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How does Mary Shelley use Gothic elements to explore deeper issues in Chapter Five

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Introduction

Frankenstein Essay: How does Mary Shelley use Gothic elements to explore deeper issues in Chapter Five? The Gothic Horror novel is a literary genre which began to flourish in Britain during the 18th century. It is a type of novel that deals with events that generally question the boundaries that separate the socially acceptable from the unacceptable, often exploring the themes of good and evil along the way. Prominent features of this genre are typically desolate or remote settings, with violent, mysterious and macabre incidents taking place. The use of such devices usually leads to an observing of the margins between what is human, and what is monstrous, supernatural and inhumane. This allows the genre to delve into subjects that are frequently regarded as taboo. Mary Shelley's 'Frankenstein' is a classic example of a Gothic Horror novel; it uses almost all of the above conventions, and resultantly explores one of the fiercest debates of morality: cloning, which, during the era in which Frankenstein was written, would have been a prohibited issue. Chapter Five uses many Gothic elements in order to depict the intensity of the issue that it explores; it is the chapter in which Victor Frankenstein brings his Creation to life, and consequently is the chapter that brings about the eventual destruction of Frankenstein. From the opening paragraph of this chapter, we get a sense of the gloominess that is manifest throughout: firstly, Shelley sets the scene in a typically eerie environment; it is on a 'dreary night [at] one in the morning' that the event occurs, as the 'rain patters dismally against the panes.' ...read more.

Middle

The reader's fear of the monster is further consolidated with the way that Victor reacts towards his Creation. Victor rejects his Creation because of the way he looks; he is filled with 'breathless horror' and rushes 'out of the room.' This could either influence the reader in the way that they emulate Victor's reaction, or that they feel he is irresponsible; we see that Victor runs away from his problems, instead of facing up to them. This shows that he has not planned for anything to go wrong; he is foolish, and too obsessed with his goal to consider the consequences. Victor's state of mind of late is also a typical one used in Gothic novels; Victor seems to be going insane, as that night he is 'unable to compose [his] mind to sleep,' and when he finally does fall asleep, he is 'disturbed by the wildest of dreams.' His mind is very troubled, and he states that he 'worked hard for nearly two years...deprived myself of rest and health.' He has overcome basic human needs, like food and rest: this creates a sense of the unnatural, as it is not normal to deprive oneself from such necessities merely for the sake of work. This element of the novel is strongly gothic, as it relates to the idea of a living nightmare. Shelley here is portraying the dangers of obsession, and the fact that man cannot create man with ease. Victor has succeeded in creating man; however, he has had to sacrifice many basic requirements in order to achieve his goal. ...read more.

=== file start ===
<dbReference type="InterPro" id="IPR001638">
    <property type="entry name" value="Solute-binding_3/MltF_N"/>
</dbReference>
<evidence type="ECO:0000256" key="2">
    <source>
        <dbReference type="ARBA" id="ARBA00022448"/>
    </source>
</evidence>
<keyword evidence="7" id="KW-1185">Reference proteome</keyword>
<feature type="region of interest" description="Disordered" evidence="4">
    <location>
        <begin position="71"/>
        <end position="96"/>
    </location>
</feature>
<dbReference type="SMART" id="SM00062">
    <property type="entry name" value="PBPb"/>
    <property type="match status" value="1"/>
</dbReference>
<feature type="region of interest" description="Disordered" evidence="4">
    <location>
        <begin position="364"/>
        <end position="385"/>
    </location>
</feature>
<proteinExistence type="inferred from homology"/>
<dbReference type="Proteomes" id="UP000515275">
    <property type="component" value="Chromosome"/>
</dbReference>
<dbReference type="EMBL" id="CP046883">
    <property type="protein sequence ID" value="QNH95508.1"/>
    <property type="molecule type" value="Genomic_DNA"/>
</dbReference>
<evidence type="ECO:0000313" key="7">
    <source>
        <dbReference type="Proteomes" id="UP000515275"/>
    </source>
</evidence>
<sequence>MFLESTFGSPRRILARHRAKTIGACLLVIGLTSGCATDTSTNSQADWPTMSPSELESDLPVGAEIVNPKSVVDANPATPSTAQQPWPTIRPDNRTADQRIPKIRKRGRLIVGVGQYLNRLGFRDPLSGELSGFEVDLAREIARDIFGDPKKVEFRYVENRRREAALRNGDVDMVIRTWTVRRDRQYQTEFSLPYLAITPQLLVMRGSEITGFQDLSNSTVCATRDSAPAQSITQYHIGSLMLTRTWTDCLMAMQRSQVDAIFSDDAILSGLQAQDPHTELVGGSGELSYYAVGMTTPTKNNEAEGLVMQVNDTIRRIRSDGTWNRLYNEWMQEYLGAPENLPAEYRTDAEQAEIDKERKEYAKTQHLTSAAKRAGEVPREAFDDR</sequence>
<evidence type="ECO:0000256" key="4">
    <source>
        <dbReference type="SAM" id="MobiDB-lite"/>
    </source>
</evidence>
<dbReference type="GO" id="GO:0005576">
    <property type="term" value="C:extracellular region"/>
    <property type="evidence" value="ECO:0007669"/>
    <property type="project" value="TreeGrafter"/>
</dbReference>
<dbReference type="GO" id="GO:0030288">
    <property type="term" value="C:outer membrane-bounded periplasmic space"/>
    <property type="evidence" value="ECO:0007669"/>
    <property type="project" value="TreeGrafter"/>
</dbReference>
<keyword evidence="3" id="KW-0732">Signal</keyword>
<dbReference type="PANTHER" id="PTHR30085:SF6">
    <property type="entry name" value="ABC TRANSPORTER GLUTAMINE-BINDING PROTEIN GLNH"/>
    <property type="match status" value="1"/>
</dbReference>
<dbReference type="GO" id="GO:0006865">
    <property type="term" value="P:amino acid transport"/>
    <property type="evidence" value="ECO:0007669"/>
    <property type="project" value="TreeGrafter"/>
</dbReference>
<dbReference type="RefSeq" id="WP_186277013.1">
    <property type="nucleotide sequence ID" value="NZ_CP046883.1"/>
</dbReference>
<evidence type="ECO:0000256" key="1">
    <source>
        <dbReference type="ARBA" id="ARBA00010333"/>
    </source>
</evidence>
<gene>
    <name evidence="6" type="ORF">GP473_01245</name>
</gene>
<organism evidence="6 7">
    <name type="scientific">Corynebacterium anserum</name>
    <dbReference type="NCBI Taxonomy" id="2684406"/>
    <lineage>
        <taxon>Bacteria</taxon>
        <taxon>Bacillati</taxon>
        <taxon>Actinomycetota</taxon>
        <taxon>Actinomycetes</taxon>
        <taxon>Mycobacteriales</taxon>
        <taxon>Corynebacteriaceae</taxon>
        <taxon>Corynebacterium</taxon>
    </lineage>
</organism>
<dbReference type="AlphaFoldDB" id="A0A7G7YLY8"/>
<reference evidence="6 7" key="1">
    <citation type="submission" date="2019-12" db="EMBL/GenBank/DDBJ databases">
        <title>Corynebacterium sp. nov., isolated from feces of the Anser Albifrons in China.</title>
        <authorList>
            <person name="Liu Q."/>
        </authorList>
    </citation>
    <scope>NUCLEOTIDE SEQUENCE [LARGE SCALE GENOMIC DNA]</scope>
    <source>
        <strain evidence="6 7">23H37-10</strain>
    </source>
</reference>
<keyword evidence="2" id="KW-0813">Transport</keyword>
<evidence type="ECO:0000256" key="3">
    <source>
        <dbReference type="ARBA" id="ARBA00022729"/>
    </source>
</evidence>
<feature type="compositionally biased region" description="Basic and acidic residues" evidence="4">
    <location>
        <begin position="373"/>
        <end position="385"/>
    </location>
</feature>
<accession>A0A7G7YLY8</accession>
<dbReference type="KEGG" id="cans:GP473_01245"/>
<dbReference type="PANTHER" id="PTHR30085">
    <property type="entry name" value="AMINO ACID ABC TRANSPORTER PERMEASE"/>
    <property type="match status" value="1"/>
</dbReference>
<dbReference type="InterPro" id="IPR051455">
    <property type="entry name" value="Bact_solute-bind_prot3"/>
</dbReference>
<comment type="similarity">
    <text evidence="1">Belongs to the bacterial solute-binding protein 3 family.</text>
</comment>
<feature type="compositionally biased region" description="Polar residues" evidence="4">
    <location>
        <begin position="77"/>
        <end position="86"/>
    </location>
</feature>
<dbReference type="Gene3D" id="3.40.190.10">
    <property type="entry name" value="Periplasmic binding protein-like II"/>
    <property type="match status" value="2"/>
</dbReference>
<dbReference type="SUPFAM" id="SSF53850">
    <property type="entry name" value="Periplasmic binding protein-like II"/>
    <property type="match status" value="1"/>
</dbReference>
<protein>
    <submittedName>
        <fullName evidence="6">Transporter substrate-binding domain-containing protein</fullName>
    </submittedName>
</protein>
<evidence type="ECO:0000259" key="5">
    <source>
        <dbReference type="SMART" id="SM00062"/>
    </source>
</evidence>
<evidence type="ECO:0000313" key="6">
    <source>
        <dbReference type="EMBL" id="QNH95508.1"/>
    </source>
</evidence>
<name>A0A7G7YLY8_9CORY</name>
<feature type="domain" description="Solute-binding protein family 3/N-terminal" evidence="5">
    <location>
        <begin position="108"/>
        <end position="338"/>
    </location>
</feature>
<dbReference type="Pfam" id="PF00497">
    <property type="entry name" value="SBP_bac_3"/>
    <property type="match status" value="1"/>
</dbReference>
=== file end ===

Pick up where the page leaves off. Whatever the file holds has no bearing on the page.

Conclusion

This portrays the classic battle between good and evil: good always defeats evil, as is shown when, later on in the novel, Victor starts to regret his choice. By the end of the chapter, Victor's frame of mind is just as unstable as ever; 'the form of the monster on whom I had bestowed existence was forever before my eyes.' The Creation haunts Victor wherever he turns, showing how he has developed a nervous complex. This unstableness of his mind is eerie in itself. It depicts the fragility of the human mind, and is quite frightening to imagine. Shelley arguably presents Victor as more loathsome than the Creation in this chapter, as it is Victor that is the coward, in running away from his own creation. Victor also abandons his family in order to pursue his goal of bringing a human to life: the Creation does not do this. The Creation 'reaches out' for Victor, searching for a friendly response. In fact, it is Victor who rejects the Creation. Shelley here could be referring to the responsibility that parents have in accordance to their children; Victor abandons his 'child,' and never shows regret for the way he treats it. Throughout this chapter, Shelley presents many warnings involving the responsibility of a parent towards its child, and uses gothic conventions in order to convey this. She also gives warnings about the dangers of playing God; such warnings are relevant even today: modern science and parental responsibilities still apply in the modern world. All of the events that occur throughout the novel, and particularly in chapter five, are that of a supernatural nature. ...read more.

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